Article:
You are correct that it wouldn't show Speed investment; I will admit I wasn't thinking of that at the time. My ulterior motive is that I breed Pokemon in-game, so it helps to know which natures to give them (since natures can't be adjusted after hatching, while EV spreads can be set later). Obviously the situation is different for people using simulators. I'm not sure how you would want to set up the display of spreads if you wanted to focus on Speed, especially since EVs are much more finely adjustable. Trying to ensure you displayed the majority of levels of investment seems like it might require a lot more slots.
 
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migetno1

bRMT Developer
is a Programmer Alumnus
#37
I was wondering, how is the data for spreads (nature and EVs) stored in the raw data? I ask because for quite a few Pokemon, they have a diversity of spreads, so listing only the most common ones winds up with 50% or more of the spreads listed under "other". Obviously you can't display every spread, but would it be possible to display, say, the top 2-4 most common natures (with percentages) separately from the EVs, so that you can at least get an idea of which natures are most popular (and by what margin)?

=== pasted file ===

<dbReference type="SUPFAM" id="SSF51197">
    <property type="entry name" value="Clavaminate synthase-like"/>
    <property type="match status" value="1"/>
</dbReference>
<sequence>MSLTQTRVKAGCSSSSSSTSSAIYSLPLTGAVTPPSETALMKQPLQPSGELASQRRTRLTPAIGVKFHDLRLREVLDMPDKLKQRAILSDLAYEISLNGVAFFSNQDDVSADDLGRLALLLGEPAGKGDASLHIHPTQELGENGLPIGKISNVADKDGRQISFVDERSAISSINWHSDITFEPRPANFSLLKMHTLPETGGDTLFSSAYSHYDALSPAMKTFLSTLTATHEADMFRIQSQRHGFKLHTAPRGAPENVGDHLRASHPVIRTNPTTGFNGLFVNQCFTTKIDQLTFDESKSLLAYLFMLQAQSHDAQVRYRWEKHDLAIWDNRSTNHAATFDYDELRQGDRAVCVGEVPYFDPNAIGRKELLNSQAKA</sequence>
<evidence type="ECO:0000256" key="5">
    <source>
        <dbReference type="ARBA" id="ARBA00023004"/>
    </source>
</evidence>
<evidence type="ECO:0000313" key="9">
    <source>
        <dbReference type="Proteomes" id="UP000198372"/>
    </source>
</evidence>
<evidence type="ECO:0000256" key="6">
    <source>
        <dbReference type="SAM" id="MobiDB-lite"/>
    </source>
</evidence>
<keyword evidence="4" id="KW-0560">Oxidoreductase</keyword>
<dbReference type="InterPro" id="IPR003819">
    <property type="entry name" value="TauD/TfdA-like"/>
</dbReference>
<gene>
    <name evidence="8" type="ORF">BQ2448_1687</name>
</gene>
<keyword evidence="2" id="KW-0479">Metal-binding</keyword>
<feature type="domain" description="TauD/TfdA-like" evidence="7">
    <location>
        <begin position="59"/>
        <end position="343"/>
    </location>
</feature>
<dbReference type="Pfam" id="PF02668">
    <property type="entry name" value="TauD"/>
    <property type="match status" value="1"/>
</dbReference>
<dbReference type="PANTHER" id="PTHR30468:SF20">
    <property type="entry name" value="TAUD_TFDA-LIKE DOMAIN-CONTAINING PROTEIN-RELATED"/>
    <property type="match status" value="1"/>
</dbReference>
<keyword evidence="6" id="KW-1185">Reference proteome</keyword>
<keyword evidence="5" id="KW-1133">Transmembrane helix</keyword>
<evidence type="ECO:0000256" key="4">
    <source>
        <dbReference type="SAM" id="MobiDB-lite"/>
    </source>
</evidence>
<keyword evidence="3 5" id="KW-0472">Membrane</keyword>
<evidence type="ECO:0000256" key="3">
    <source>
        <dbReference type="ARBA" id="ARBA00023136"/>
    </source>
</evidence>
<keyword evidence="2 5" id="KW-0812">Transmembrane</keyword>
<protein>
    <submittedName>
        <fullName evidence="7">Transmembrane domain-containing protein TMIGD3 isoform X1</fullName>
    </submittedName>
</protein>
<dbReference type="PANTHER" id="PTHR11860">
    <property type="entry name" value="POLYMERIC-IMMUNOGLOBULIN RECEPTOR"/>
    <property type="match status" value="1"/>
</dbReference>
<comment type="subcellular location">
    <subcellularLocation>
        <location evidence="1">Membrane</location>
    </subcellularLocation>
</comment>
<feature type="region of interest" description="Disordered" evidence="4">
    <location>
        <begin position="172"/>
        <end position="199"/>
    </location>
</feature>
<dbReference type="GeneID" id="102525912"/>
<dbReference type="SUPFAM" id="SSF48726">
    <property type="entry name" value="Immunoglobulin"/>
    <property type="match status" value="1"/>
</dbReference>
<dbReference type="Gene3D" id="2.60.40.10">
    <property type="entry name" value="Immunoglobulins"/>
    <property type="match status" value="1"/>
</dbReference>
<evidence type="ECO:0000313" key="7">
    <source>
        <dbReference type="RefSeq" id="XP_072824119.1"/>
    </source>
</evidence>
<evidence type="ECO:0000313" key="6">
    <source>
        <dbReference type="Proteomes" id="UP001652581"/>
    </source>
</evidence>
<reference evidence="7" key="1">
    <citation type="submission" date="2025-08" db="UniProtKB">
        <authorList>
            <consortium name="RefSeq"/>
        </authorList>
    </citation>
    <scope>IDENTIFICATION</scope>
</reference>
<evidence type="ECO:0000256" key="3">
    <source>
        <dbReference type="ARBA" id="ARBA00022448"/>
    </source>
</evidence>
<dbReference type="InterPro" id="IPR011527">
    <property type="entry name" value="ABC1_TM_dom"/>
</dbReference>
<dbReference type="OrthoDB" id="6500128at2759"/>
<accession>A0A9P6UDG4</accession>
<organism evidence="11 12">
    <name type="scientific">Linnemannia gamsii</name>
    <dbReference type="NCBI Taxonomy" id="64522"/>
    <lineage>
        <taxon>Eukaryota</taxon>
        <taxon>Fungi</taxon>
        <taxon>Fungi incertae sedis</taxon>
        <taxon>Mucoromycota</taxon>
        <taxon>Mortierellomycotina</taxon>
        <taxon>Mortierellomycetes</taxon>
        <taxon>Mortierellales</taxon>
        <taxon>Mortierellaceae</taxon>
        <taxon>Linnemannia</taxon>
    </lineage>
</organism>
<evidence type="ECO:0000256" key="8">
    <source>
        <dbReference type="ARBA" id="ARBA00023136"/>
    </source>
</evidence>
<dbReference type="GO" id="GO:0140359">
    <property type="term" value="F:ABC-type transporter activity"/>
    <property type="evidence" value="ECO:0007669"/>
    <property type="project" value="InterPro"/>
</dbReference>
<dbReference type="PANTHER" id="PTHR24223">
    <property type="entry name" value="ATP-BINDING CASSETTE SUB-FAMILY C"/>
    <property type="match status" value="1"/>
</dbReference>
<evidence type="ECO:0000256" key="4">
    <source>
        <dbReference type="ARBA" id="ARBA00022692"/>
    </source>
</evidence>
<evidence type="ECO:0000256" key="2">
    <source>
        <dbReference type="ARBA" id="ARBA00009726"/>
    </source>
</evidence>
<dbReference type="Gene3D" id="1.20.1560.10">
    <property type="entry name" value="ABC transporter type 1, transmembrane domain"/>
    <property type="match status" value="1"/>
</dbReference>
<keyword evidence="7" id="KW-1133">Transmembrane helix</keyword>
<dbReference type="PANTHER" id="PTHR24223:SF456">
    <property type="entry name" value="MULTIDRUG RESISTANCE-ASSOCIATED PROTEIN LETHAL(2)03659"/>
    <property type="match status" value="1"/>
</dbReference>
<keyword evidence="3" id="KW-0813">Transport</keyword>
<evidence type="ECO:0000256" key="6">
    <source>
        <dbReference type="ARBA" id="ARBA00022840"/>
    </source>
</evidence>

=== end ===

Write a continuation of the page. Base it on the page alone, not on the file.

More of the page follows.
As far as I know, the json data has ALL the spreads used if the player meets the 1500 cutoff. This leads to common pokemon like Rotom-Wash having about 10000 different spreads listed with many of them having a count under 5. If you wanted to, you could parse this data to get a percentage of the natures used.
 

Antar

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Official Data Miner
#38
ArcFurnace -- yes, the data for spreads is collected by counting the occurrence of each and every individual spread. migetno1, the 1500 cutoff is not a "hard" cutoff. See my Weighting FAQ for more details.

One note: if the Pokemon's spread contains useless EVs (255 EVs in one stat, improperly optimized LC spreads), my scripts round that down and bin it with the equivalent spread that contains no useless EVs.

Calm_Mind_Latias -- it's at the top of my "to-do" list to start generating "speed tier" info from usage data (throwing in Choice Scarf and speed-boosting moves as well). But I just haven't had the time recently.
 
#41
Working on analyzing the raw data myself to get the information I want. It's actually going pretty well (hooray for Python), but I have a question about the data format- in the raw data, each unique spread for a Pokemon is paired with a number. What exactly does that number represent? I was assuming it was something along the lines of "number of times this spread appeared", but there has to be something else adjusting it, since it's not necessarily an integer and if you add them all up it doesn't add up to the 'Raw count' variable for that Pokemon. Is it being adjusted by the weighting function intended to reduce the impact of bad players on the stats?
 
#44